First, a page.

Producer Paul Pompian, whose credits include Death of a Centerfold: The Dorothy Stratten Story and Swimming Upstream, died Jan. 1 after a long battle with leukemia at City of Hope hospital in Duarte, Calif. He was 72.
Pompian produced more than 50 films and television productions during his career, working first with Roger Corman’s New World Pictures beginning in 1971 and then with MGM, Universal, Lionsgate, AEG and his own production company.
The producer’s other credits include The Watcher (1999), starring Keanu Reeves, James Spader and Marisa Tomei; Joshua (2002), based on the best-selling novel by Joseph Girzone and starring Tony Goldwyn, F. Murray Abraham and Giancarlo Giannini; and Children on Their Birthdays (2002), based on a Truman Capote short story.
His most recent film, the 21-minute Waste Land (2007), written and directed by Rebekah Chaney and starring Chaney and Ryan O’Neal, won prizes at film festivals in Boston, Long Beach, N.Y., and Salento, Italy.
According to John Blanchette of the Caucus for Producers, Writers & Directors, Pompian, at the time of his death, had several projects in various stages of development, including Operation Family Secrets, based on the 2011 book he wrote with Keith and Kent Zimmerman. He was in preproduction on Short Cut Man, written by Preston Sturges Jr. and to be directed by Neil Tardio, and Odd Man Out, from the baseball book by Matt McCarthy. And he was developing projects with stand-up comedian Tom Dreesen and actor William Shatner.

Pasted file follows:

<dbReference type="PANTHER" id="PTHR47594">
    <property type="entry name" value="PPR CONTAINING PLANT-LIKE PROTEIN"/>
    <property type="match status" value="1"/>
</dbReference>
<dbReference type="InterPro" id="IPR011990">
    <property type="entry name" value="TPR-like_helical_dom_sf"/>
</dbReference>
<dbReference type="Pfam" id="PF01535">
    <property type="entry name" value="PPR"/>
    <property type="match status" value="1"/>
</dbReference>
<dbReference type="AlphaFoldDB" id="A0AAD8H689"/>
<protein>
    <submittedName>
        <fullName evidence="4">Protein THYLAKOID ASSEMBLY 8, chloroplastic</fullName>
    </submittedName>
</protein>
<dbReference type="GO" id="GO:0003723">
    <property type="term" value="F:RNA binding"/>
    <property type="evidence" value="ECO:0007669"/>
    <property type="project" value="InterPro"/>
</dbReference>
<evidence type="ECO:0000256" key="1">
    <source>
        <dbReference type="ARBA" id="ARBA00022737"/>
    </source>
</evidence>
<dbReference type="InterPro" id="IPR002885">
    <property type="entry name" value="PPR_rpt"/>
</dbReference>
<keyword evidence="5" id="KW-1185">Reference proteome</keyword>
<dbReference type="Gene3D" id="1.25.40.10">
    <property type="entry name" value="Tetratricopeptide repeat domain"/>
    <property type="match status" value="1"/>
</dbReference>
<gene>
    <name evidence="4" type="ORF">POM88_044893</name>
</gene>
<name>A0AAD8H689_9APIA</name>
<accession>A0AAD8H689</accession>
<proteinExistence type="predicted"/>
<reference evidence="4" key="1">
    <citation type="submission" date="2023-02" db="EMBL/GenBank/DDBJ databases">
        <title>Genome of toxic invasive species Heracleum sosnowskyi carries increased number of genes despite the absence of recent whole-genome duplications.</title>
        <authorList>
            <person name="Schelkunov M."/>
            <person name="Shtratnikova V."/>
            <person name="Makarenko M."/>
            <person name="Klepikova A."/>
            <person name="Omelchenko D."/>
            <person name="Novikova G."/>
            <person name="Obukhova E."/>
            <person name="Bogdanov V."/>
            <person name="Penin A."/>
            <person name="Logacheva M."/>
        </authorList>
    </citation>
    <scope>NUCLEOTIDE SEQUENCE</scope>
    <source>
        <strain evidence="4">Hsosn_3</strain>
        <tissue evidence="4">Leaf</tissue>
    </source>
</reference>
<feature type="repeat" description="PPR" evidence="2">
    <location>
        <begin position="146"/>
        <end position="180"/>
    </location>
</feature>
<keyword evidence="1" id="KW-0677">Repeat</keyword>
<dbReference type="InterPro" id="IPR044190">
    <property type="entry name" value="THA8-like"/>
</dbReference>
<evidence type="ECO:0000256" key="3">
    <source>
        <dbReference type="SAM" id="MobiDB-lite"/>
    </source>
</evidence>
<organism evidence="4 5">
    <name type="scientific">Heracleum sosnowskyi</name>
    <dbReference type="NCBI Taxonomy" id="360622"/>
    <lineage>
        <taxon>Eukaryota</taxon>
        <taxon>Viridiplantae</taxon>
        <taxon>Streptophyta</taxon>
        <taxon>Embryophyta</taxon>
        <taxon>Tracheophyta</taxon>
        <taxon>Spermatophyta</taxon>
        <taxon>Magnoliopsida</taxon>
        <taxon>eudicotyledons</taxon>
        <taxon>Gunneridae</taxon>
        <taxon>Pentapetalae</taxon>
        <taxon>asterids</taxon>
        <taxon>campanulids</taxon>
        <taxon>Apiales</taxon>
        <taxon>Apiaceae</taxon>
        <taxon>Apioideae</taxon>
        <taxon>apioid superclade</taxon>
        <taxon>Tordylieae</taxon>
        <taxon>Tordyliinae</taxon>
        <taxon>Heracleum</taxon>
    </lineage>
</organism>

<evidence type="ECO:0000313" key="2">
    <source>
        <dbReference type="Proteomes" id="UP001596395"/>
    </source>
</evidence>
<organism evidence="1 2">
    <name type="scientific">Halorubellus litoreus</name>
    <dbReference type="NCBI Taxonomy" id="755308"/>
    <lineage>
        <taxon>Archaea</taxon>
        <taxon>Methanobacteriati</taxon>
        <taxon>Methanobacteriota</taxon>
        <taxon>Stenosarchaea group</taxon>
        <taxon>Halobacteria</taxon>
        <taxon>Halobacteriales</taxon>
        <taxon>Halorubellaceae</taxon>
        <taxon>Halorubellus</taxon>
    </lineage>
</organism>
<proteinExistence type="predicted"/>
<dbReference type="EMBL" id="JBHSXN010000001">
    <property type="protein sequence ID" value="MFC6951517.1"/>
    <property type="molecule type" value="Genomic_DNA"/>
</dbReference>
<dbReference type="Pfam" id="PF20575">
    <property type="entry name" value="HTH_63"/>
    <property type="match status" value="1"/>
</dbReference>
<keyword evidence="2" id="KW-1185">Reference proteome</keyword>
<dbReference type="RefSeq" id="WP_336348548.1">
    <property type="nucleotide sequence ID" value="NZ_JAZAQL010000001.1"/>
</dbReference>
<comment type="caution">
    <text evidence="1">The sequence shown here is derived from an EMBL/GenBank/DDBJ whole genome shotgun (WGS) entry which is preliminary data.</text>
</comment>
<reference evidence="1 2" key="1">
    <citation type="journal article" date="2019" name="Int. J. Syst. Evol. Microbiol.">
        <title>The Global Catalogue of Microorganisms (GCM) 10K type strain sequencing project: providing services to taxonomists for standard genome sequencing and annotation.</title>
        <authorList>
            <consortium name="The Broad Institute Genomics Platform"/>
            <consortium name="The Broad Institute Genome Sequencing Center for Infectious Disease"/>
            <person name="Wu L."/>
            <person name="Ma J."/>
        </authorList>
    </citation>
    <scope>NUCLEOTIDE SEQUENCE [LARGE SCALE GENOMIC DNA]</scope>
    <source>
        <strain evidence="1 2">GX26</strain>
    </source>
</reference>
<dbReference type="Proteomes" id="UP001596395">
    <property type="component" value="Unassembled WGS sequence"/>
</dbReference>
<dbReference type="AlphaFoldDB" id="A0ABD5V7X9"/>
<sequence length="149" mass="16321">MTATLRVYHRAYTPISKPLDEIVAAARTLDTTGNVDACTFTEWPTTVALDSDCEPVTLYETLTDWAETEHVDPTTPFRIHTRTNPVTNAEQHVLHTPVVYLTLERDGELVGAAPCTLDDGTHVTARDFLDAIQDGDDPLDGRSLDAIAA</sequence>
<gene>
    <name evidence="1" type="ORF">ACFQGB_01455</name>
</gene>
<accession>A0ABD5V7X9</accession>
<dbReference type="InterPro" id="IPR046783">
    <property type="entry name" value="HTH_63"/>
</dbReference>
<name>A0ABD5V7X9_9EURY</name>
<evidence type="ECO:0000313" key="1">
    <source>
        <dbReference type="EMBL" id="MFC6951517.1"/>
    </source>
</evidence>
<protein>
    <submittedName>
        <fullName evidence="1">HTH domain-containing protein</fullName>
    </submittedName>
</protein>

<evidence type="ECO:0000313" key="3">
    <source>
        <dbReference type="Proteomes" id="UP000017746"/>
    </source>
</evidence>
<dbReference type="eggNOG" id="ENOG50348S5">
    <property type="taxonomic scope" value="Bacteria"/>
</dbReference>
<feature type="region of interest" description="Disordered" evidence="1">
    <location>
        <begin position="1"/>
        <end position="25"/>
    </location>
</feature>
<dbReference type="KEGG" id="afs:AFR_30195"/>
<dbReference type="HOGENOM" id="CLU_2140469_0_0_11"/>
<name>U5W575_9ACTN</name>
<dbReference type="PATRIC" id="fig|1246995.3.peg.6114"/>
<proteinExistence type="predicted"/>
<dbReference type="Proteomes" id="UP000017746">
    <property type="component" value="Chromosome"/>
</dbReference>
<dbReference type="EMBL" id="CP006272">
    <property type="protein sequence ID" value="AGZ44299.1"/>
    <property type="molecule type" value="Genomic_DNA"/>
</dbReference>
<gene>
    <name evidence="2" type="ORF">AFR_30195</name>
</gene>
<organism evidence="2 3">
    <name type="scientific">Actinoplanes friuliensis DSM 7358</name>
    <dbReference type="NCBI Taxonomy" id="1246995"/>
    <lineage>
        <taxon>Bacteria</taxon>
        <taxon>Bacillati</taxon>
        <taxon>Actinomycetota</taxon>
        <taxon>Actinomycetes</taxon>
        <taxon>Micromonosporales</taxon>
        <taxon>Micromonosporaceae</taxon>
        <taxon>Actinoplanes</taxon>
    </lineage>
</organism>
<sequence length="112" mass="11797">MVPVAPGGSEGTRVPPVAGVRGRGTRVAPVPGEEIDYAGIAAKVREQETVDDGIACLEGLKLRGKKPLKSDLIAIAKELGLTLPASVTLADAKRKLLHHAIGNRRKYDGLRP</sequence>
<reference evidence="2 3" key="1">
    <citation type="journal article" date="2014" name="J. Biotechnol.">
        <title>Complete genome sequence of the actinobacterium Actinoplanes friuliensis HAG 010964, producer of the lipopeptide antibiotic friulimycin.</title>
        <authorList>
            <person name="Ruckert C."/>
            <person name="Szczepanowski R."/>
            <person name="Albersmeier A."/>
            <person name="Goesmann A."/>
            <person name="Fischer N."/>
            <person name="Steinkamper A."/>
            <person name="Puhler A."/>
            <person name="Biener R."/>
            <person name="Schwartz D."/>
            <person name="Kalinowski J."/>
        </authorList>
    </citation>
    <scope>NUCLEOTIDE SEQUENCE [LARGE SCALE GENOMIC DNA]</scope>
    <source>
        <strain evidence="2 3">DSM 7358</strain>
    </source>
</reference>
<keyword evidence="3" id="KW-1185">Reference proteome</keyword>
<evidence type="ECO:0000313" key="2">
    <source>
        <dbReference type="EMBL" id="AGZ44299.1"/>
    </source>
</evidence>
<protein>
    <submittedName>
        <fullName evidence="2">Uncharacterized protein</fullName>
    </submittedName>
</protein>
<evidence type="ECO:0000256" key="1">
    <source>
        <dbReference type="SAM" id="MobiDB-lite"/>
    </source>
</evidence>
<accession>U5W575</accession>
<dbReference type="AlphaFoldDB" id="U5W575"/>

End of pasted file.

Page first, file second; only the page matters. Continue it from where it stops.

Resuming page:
From 2000-04, the Chicago native served as executive vp of Philip Anschutz’s Crusader Entertainment/Bristol Bay Entertainment at AEG.
Swimming Upstream (2003), starring Geoffrey Rush and Judy Davis, was nominated for five Australian Academy Awards. Death of a Centerfold: The Dorothy Stratten Story, a 1981 NBC telefilm, starred Jamie Lee Curtis as the model/actress who was murdered by her husband/manager in 1980.
A graduate of Loyola University in Chicago and the New College School of Law in San Francisco, Pompian served in the U.S. Army, then worked for Chicago mayor Richard J. Daley. He wrote, produced and directed documentaries, commercials and industrial films in Chicago before heading to Los Angeles.
Pompian, who played semi-pro baseball, was a member of the DGA, PGA, SAG, the Motion Picture Academy of Arts and Sciences and the Academy of Television Arts & Sciences.
Survivors include his wife of 15 years, Polly. A public memorial honoring his life and career will be held in Los Angeles at a date to be determined. Donations in his memory can be made to City Of Hope.